The Fashion Whip is a political style column in The Huffington Post by Lauren A. Rothman and Christina Wilkie. Rothman is the founder of Styleauteur.
WASHINGTON -- When Secretary of State Hillary Clinton showed up in Bangladesh last week sans makeup or a freshly blown-out 'do, the predictable backlash from snarky news outlets said she looked "tired and withdrawn," to quote Fox News.
But, then, the story turned. As the so-called faux pas went viral, all sorts of people lined up in support of the incredibly hard-working secretary of state's right not to look 100 percent made up all the time. Women spoke out to defend Clinton and other female political figures, who are expected to labor at demanding jobs and still look great in a 24-hour news cycle. In that unscripted moment, Clinton had conveyed that she had much more important things on her mind than eye liner.
When asked about the "au naturel" appearance during a later interview with CNN, Clinton herself said, "You know, at some point, [hair and makeup are] just not something that deserves a lot of time and attention."
With that, Clinton transformed a critique into an asset.
The same, however, cannot be said for Ann Romney's viral fashion faux pas only a week before Clinton's.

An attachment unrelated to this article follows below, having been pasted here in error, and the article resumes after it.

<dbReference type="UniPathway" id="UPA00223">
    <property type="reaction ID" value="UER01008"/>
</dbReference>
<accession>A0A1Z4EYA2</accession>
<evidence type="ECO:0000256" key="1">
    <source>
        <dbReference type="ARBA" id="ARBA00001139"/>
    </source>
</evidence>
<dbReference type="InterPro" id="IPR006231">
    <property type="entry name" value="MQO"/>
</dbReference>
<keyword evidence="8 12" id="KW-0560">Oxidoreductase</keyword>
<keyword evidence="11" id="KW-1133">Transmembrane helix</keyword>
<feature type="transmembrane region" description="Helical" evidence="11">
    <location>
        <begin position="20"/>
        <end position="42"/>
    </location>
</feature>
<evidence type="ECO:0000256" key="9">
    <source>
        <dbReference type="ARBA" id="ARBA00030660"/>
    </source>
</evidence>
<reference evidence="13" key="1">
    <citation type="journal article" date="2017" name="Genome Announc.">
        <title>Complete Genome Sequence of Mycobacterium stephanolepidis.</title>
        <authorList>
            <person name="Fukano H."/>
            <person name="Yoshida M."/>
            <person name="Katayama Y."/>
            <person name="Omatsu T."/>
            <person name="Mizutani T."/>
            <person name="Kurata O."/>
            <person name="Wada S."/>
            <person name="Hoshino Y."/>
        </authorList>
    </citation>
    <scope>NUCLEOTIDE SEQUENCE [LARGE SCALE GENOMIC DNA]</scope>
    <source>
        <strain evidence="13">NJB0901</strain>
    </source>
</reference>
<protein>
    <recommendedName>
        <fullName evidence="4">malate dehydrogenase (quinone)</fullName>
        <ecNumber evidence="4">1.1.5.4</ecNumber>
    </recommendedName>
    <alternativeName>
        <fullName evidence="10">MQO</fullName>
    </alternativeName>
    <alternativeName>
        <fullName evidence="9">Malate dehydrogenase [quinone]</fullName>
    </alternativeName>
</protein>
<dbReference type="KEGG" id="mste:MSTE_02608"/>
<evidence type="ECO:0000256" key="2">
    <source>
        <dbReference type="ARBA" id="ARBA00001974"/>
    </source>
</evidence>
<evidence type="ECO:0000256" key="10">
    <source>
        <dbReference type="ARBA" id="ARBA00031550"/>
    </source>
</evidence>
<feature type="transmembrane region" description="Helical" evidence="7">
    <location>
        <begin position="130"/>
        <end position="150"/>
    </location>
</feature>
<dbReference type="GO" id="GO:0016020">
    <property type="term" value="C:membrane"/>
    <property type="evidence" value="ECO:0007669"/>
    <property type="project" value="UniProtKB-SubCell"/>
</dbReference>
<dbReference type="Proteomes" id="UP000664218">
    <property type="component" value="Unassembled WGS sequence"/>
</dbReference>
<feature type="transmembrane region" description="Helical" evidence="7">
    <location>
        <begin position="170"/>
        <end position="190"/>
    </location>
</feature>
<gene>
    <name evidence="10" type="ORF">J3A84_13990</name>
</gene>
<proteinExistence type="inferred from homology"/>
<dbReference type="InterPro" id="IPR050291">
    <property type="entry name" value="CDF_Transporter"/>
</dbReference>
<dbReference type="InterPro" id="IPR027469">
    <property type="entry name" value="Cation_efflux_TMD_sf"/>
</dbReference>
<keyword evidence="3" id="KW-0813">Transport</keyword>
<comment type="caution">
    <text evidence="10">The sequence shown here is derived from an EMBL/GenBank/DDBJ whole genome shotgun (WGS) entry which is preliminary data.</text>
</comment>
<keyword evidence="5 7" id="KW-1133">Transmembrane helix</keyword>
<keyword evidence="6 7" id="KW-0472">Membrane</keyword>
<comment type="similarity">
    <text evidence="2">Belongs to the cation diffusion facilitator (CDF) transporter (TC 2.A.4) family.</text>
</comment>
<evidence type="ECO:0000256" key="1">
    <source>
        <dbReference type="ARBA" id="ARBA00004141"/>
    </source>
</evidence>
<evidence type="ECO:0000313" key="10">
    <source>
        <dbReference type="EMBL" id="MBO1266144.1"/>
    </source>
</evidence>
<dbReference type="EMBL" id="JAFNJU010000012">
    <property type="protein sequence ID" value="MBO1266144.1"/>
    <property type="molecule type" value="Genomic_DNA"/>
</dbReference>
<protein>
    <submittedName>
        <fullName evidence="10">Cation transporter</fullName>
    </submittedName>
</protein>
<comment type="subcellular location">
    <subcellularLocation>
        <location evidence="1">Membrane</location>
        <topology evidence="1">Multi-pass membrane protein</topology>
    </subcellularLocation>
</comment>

In what is now widely referred to as the bird shirt incident, Romney appeared on CBS wearing a Reed Krakoff silk T-shirt with a large bird print. While the over-the-top shirt was a very odd fashion choice at any price, the $990 price tag made it seem all the more ridiculous.
Unlike Clinton's genuine, personal decision to forgo foundation in the roasting hot Bangladeshi climate, Romney's look was carefully scripted, as evidenced by her flawless hair and makeup. The top was worn for an interview designed to highlight the relaxed, fun side of Romney's husband, GOP presidential candidate Mitt Romney. Ann Romney's outfit was intended to highlight how spontaneous and unstuffy she is.
Instead, it served as an illustration of the perils of over-managing an image. The outré shirt drew so much attention that reporters immediately singled out the designer and the astronomical price tag. With that, Romney's image management backfired. Within hours, the shirt became the story. Instead of illuminating how much fun the Romneys are, it draw unwanted attention to their wealth -- a campaign sticking point that's already big and getting bigger.
Unlike Clinton's faux pas, which seemed to endear her to millions of women as a fellow hard-working professional, Romney's mistake served to alienate her from average women -- at least those who don't have $990 to spend on a t-shirt.
In an image-obsessed political culture, the lesson is that smart voters can spot authenticity in their leaders and will reward it -- Clinton's stock has never been higher. Romney, meanwhile, caused one more headache for a campaign that's desperate to downplay her husband's money.
So when is a fashion faux pas not a faux pas? When your personal style reveals something about you that's genuine.
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